The sensitivity of the mountain boundary layer to ridgetop weather conditions can be highlighted by examining the time series evolution of ridgetop wind speed and direction and node transitions. Figure 4c shows the response of mountain boundary layer stability during the transition period between the two weather systems on 26–27 September 2013 and is an example of an SBL being established. During this period wind speeds decelerated rapidly after the end of a cold southerly outbreak, which brought snow and freezing temperatures to the basin floor. A rapid advance of a high pressure ridge followed resulting in settled weather. As ridgetop wind speed decelerated from around 0230 to 0400 local time (LT) (decelerating at a rate of 2.6 m s−1 h−1) the PT profile within the basin responded by cooling and stabilizing (moving between nodes 4 and 1). During this period, near-surface wind speeds measured by the sodar at 40 m AGL (not shown here) were less than 2 m s−1, which suggests that the response of the PT profile to ridgetop wind speed deceleration is a decoupling of the near-surface layer from disturbances aloft. The second example (Fig. 4d) did not involve a transition to an SBL, but rather the movement of a cold air mass or front (slowly increasing in depth to envelope the ridgetop station) from the east-southeast direction into the valley-basin system. This transition occurred between 0200 and 0300 LT (see shift in wind direction in Fig. 4d) with an increase in wind speed from 1 to 4 m s−1, followed by relatively constant wind speed throughout the rest of the night. The SOM nodes, in response to this airmass incursion into the basin, oscillated within weakly stable nodes (8–12). This night highlights the fact that although ridgetop wind speeds are important to atmospheric stability in mountain areas, shallow airmass exchanges (below ridgeline heights) occurring on the valley depth scale could play a role in modifying these relationships.
2) Composite-variable approach to SOM
To further explore the potential of the SOM technique, we have reorganized both the wind speed and PT variables for the nighttime period into one composite variable. The purpose here is to allow for the reconstruction of the SOM using two variables that are dynamically interlinked through the effect of wind shear on atmospheric stability. The fundamental difference between this composite SOM approach and the single-variable approach used in Fig. 4 is that SOM will treat both the wind speed and PT parameter as one variable array for every time step of sampling. Previously, only one variable was used for the SOM and the other was a derived quantity from the statistics of the unclustered dataset (an example is Figs. 4a,b). The main rationale behind this approach is to support the conclusions made in the previous section using the one variable SOM approach and demonstrate the success of SOM in performing a composite analysis. This approach could lead to other composite parameter SOM analyses, which is beneficial as the study of atmospheric thermodynamics is often about the correlation of two or more different variables. Figure 5 shows the SOM results of a 3 × 4 matrix for the composite nighttime variable (PT and wind speed anomalies). Note that the node numbers (red numerals in Fig. 5) do not refer to the SOMs in the single-variable SOM analysis (Figs. 3a and 4a). The anomalies represent the deviation from the mean of the entire profile. For example, occurrence of a positive surface anomaly of PT and a negative upper-level anomaly indicates a destabilizing atmospheric layer, as the vertical profile of PT is tending toward a neutral profile.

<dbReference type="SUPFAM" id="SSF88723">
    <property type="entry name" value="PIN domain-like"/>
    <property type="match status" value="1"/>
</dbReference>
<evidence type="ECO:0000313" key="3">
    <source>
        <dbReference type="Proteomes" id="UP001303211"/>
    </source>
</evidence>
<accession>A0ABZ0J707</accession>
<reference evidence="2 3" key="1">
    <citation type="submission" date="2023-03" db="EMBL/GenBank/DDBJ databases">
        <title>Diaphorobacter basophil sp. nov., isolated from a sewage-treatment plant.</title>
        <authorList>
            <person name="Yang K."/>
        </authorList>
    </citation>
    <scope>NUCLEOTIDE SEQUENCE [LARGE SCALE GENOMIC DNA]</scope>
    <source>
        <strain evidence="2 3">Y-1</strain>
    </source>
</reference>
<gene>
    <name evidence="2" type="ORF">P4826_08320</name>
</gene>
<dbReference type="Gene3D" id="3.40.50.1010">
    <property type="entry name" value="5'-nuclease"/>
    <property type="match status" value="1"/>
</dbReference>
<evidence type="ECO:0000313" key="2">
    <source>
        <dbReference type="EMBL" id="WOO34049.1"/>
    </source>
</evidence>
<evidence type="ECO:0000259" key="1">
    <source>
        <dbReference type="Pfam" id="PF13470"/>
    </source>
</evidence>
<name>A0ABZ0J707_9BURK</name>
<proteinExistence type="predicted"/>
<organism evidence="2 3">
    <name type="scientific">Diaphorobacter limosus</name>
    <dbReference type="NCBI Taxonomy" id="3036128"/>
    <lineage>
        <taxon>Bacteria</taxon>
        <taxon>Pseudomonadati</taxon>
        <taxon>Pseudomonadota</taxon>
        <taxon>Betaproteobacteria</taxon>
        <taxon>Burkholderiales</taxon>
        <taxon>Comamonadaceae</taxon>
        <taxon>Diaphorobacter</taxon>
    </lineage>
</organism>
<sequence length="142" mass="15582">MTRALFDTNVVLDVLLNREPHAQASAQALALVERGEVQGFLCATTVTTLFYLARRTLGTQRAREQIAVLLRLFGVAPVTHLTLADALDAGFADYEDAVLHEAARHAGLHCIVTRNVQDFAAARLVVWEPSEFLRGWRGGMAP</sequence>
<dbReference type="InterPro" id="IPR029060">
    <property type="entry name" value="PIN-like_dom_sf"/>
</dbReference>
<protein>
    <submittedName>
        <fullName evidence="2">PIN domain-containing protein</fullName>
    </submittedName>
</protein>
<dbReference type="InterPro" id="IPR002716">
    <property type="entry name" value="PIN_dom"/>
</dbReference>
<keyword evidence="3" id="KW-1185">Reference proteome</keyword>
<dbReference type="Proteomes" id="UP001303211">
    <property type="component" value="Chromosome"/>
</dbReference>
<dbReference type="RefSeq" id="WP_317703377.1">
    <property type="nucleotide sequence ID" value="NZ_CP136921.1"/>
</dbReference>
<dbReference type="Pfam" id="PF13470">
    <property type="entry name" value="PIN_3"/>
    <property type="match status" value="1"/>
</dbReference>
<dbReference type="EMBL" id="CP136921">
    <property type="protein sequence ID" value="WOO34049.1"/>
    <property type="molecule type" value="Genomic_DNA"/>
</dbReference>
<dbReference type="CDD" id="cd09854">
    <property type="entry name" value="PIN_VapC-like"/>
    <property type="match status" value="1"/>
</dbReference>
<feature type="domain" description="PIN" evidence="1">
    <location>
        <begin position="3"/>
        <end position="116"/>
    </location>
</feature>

One good example from Fig. 5 is the progressive destabilization that occurs between nodes 1, 2, and 3 where the wind shear is increasing from nodes 1 to 3 (upper-level winds have positive anomalies, while lower-level winds have negative anomalies) and the PT profile is responding to this change by producing a tendency toward a neutral profile (node 3) from a relatively stable profile (node 1) because of the increase of mechanical mixing. The increasing wind shear, moving from left to right for all the nodes, seems to be a persistent dynamic feature of the atmospheric boundary layer of this location at this time of the year. Figure 5 reiterates and strengthens the findings of Figs. 4a and 4b. The SOM technique is successful as an objective tool to study atmospheric stability regimes as a function of wind shear.
Wind velocity and air temperature profiles were measured with a sodar–RASS within an alpine valley of the New Zealand Southern Alps. SOM was used summarize relationships in the raw time series that would be challenging to elicit otherwise. The results of SOM are realistic because they reflect the physical processes within the valley boundary layer and its response to wind shear. The results reveal the capabilities of the SOM method in analyzing large datasets of atmospheric boundary layer measurements and elucidating the connectivity of ridgetop and valley boundary layers. The results from two cases investigating the relationship between ridgetop weather conditions and the response of the valley boundary layer reveal that care needs to be exercised in this complex environment, as the connectivity between ridgetop weather disturbances and valley atmospheric stability could be masked by shallow airmass exchanges occurring on the valley depth scale. Also, the approach of using a composite variable (like in wind speed and potential temperature) for SOM may provide greater detail about the coupling of dynamic and atmospheric stability. SOM could be especially useful for analyzing longer sampling periods that capture extended mountainous boundary layer climates.
We thank the technical staff (Justin Harrison and Nicholas Key) at the University of Canterbury for their assistance with the fieldwork. We also acknowledge Dr. John Cassano and Dr. Melissa Nigro for the valuable and inspirational discussions that benefited this research.